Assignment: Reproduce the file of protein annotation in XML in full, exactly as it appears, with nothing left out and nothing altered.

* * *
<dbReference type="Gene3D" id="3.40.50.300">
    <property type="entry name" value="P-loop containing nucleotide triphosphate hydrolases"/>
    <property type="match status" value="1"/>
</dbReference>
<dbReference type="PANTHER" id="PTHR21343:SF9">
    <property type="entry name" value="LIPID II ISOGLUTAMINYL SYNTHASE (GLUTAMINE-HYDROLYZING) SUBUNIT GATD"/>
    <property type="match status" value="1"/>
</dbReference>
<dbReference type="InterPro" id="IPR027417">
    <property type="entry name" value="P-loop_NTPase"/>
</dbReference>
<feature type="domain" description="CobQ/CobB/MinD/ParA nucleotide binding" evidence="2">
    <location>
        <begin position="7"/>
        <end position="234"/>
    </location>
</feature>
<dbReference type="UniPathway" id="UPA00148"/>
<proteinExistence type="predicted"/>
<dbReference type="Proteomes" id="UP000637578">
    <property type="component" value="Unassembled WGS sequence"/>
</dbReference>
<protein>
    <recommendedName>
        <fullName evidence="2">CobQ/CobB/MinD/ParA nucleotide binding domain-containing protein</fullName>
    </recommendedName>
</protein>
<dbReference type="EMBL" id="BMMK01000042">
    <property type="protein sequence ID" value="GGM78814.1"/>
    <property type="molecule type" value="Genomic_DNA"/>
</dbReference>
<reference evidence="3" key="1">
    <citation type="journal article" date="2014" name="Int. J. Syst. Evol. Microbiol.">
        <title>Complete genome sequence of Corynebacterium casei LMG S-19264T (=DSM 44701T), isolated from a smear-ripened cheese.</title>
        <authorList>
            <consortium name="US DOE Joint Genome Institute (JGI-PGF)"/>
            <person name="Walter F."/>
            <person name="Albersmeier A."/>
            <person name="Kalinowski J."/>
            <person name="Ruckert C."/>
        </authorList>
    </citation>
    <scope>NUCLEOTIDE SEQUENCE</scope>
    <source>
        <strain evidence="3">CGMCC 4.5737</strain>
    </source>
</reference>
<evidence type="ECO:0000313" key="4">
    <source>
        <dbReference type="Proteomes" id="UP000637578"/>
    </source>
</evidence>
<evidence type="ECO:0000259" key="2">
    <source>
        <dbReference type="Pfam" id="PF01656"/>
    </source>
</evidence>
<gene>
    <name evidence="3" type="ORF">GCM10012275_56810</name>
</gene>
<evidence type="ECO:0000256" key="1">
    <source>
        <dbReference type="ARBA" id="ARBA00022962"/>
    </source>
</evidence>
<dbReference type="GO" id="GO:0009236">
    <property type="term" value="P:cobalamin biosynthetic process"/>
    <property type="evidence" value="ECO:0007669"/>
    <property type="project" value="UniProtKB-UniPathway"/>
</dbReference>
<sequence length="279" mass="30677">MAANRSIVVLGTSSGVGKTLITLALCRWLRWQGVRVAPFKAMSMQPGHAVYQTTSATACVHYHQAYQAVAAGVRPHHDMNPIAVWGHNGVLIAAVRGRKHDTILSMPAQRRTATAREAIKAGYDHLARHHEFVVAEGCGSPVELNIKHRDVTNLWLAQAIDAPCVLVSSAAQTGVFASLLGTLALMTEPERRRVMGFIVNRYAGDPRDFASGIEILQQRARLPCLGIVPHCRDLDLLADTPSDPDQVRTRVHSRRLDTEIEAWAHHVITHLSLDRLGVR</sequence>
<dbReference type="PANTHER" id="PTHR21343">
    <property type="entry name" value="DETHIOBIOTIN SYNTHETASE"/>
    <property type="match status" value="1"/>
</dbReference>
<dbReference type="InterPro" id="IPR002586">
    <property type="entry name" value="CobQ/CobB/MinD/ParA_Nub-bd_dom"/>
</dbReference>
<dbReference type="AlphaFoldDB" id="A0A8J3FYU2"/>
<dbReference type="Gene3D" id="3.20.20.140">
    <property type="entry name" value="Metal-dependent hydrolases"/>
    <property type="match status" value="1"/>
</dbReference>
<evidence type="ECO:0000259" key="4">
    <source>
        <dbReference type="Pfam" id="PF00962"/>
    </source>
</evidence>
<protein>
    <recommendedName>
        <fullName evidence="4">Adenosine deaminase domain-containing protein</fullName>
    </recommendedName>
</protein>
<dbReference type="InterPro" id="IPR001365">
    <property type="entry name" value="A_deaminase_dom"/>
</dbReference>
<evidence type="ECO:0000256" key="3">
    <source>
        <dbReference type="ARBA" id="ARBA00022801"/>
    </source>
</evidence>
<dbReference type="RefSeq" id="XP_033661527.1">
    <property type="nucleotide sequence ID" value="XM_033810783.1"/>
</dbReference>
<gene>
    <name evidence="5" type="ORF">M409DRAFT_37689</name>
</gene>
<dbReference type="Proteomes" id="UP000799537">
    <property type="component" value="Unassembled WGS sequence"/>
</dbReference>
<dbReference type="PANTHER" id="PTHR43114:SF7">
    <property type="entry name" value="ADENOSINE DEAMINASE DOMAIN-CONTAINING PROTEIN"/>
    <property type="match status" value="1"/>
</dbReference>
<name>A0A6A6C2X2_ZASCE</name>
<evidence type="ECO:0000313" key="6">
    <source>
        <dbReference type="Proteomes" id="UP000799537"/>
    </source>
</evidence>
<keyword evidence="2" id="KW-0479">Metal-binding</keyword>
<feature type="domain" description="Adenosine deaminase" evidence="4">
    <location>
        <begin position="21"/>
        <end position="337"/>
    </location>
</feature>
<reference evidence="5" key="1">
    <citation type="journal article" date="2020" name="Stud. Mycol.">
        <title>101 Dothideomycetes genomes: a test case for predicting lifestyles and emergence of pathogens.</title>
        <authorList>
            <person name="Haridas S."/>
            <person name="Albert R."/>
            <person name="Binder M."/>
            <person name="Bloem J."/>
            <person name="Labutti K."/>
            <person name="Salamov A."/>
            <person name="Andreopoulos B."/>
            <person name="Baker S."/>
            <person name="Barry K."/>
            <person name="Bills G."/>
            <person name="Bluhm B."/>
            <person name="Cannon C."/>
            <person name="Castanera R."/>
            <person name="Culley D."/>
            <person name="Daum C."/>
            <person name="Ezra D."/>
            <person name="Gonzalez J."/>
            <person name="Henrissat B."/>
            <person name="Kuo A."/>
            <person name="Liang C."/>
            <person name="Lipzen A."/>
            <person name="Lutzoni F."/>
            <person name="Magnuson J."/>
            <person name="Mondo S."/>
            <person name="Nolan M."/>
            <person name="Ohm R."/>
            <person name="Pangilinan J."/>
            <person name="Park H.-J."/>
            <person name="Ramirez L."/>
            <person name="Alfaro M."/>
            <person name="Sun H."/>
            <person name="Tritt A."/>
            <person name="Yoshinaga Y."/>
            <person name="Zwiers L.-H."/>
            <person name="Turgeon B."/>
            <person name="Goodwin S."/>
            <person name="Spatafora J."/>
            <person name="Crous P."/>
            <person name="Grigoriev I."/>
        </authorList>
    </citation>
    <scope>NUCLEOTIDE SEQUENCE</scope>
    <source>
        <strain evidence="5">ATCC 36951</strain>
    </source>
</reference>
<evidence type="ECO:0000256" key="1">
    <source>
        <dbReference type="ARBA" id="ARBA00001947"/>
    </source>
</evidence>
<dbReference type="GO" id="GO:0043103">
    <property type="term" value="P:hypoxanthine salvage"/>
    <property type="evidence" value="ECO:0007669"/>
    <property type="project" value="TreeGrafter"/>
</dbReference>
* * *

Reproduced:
<dbReference type="Gene3D" id="3.40.50.300">
    <property type="entry name" value="P-loop containing nucleotide triphosphate hydrolases"/>
    <property type="match status" value="1"/>
</dbReference>
<dbReference type="PANTHER" id="PTHR21343:SF9">
    <property type="entry name" value="LIPID II ISOGLUTAMINYL SYNTHASE (GLUTAMINE-HYDROLYZING) SUBUNIT GATD"/>
    <property type="match status" value="1"/>
</dbReference>
<dbReference type="InterPro" id="IPR027417">
    <property type="entry name" value="P-loop_NTPase"/>
</dbReference>
<feature type="domain" description="CobQ/CobB/MinD/ParA nucleotide binding" evidence="2">
    <location>
        <begin position="7"/>
        <end position="234"/>
    </location>
</feature>
<dbReference type="UniPathway" id="UPA00148"/>
<proteinExistence type="predicted"/>
<dbReference type="Proteomes" id="UP000637578">
    <property type="component" value="Unassembled WGS sequence"/>
</dbReference>
<protein>
    <recommendedName>
        <fullName evidence="2">CobQ/CobB/MinD/ParA nucleotide binding domain-containing protein</fullName>
    </recommendedName>
</protein>
<dbReference type="EMBL" id="BMMK01000042">
    <property type="protein sequence ID" value="GGM78814.1"/>
    <property type="molecule type" value="Genomic_DNA"/>
</dbReference>
<reference evidence="3" key="1">
    <citation type="journal article" date="2014" name="Int. J. Syst. Evol. Microbiol.">
        <title>Complete genome sequence of Corynebacterium casei LMG S-19264T (=DSM 44701T), isolated from a smear-ripened cheese.</title>
        <authorList>
            <consortium name="US DOE Joint Genome Institute (JGI-PGF)"/>
            <person name="Walter F."/>
            <person name="Albersmeier A."/>
            <person name="Kalinowski J."/>
            <person name="Ruckert C."/>
        </authorList>
    </citation>
    <scope>NUCLEOTIDE SEQUENCE</scope>
    <source>
        <strain evidence="3">CGMCC 4.5737</strain>
    </source>
</reference>
<evidence type="ECO:0000313" key="4">
    <source>
        <dbReference type="Proteomes" id="UP000637578"/>
    </source>
</evidence>
<evidence type="ECO:0000259" key="2">
    <source>
        <dbReference type="Pfam" id="PF01656"/>
    </source>
</evidence>
<gene>
    <name evidence="3" type="ORF">GCM10012275_56810</name>
</gene>
<evidence type="ECO:0000256" key="1">
    <source>
        <dbReference type="ARBA" id="ARBA00022962"/>
    </source>
</evidence>
<dbReference type="GO" id="GO:0009236">
    <property type="term" value="P:cobalamin biosynthetic process"/>
    <property type="evidence" value="ECO:0007669"/>
    <property type="project" value="UniProtKB-UniPathway"/>
</dbReference>
<sequence length="279" mass="30677">MAANRSIVVLGTSSGVGKTLITLALCRWLRWQGVRVAPFKAMSMQPGHAVYQTTSATACVHYHQAYQAVAAGVRPHHDMNPIAVWGHNGVLIAAVRGRKHDTILSMPAQRRTATAREAIKAGYDHLARHHEFVVAEGCGSPVELNIKHRDVTNLWLAQAIDAPCVLVSSAAQTGVFASLLGTLALMTEPERRRVMGFIVNRYAGDPRDFASGIEILQQRARLPCLGIVPHCRDLDLLADTPSDPDQVRTRVHSRRLDTEIEAWAHHVITHLSLDRLGVR</sequence>
<dbReference type="PANTHER" id="PTHR21343">
    <property type="entry name" value="DETHIOBIOTIN SYNTHETASE"/>
    <property type="match status" value="1"/>
</dbReference>
<dbReference type="InterPro" id="IPR002586">
    <property type="entry name" value="CobQ/CobB/MinD/ParA_Nub-bd_dom"/>
</dbReference>
<dbReference type="AlphaFoldDB" id="A0A8J3FYU2"/>
<dbReference type="Gene3D" id="3.20.20.140">
    <property type="entry name" value="Metal-dependent hydrolases"/>
    <property type="match status" value="1"/>
</dbReference>
<evidence type="ECO:0000259" key="4">
    <source>
        <dbReference type="Pfam" id="PF00962"/>
    </source>
</evidence>
<protein>
    <recommendedName>
        <fullName evidence="4">Adenosine deaminase domain-containing protein</fullName>
    </recommendedName>
</protein>
<dbReference type="InterPro" id="IPR001365">
    <property type="entry name" value="A_deaminase_dom"/>
</dbReference>
<evidence type="ECO:0000256" key="3">
    <source>
        <dbReference type="ARBA" id="ARBA00022801"/>
    </source>
</evidence>
<dbReference type="RefSeq" id="XP_033661527.1">
    <property type="nucleotide sequence ID" value="XM_033810783.1"/>
</dbReference>
<gene>
    <name evidence="5" type="ORF">M409DRAFT_37689</name>
</gene>
<dbReference type="Proteomes" id="UP000799537">
    <property type="component" value="Unassembled WGS sequence"/>
</dbReference>
<dbReference type="PANTHER" id="PTHR43114:SF7">
    <property type="entry name" value="ADENOSINE DEAMINASE DOMAIN-CONTAINING PROTEIN"/>
    <property type="match status" value="1"/>
</dbReference>
<name>A0A6A6C2X2_ZASCE</name>
<evidence type="ECO:0000313" key="6">
    <source>
        <dbReference type="Proteomes" id="UP000799537"/>
    </source>
</evidence>
<keyword evidence="2" id="KW-0479">Metal-binding</keyword>
<feature type="domain" description="Adenosine deaminase" evidence="4">
    <location>
        <begin position="21"/>
        <end position="337"/>
    </location>
</feature>
<reference evidence="5" key="1">
    <citation type="journal article" date="2020" name="Stud. Mycol.">
        <title>101 Dothideomycetes genomes: a test case for predicting lifestyles and emergence of pathogens.</title>
        <authorList>
            <person name="Haridas S."/>
            <person name="Albert R."/>
            <person name="Binder M."/>
            <person name="Bloem J."/>
            <person name="Labutti K."/>
            <person name="Salamov A."/>
            <person name="Andreopoulos B."/>
            <person name="Baker S."/>
            <person name="Barry K."/>
            <person name="Bills G."/>
            <person name="Bluhm B."/>
            <person name="Cannon C."/>
            <person name="Castanera R."/>
            <person name="Culley D."/>
            <person name="Daum C."/>
            <person name="Ezra D."/>
            <person name="Gonzalez J."/>
            <person name="Henrissat B."/>
            <person name="Kuo A."/>
            <person name="Liang C."/>
            <person name="Lipzen A."/>
            <person name="Lutzoni F."/>
            <person name="Magnuson J."/>
            <person name="Mondo S."/>
            <person name="Nolan M."/>
            <person name="Ohm R."/>
            <person name="Pangilinan J."/>
            <person name="Park H.-J."/>
            <person name="Ramirez L."/>
            <person name="Alfaro M."/>
            <person name="Sun H."/>
            <person name="Tritt A."/>
            <person name="Yoshinaga Y."/>
            <person name="Zwiers L.-H."/>
            <person name="Turgeon B."/>
            <person name="Goodwin S."/>
            <person name="Spatafora J."/>
            <person name="Crous P."/>
            <person name="Grigoriev I."/>
        </authorList>
    </citation>
    <scope>NUCLEOTIDE SEQUENCE</scope>
    <source>
        <strain evidence="5">ATCC 36951</strain>
    </source>
</reference>
<evidence type="ECO:0000256" key="1">
    <source>
        <dbReference type="ARBA" id="ARBA00001947"/>
    </source>
</evidence>
<dbReference type="GO" id="GO:0043103">
    <property type="term" value="P:hypoxanthine salvage"/>
    <property type="evidence" value="ECO:0007669"/>
    <property type="project" value="TreeGrafter"/>
</dbReference>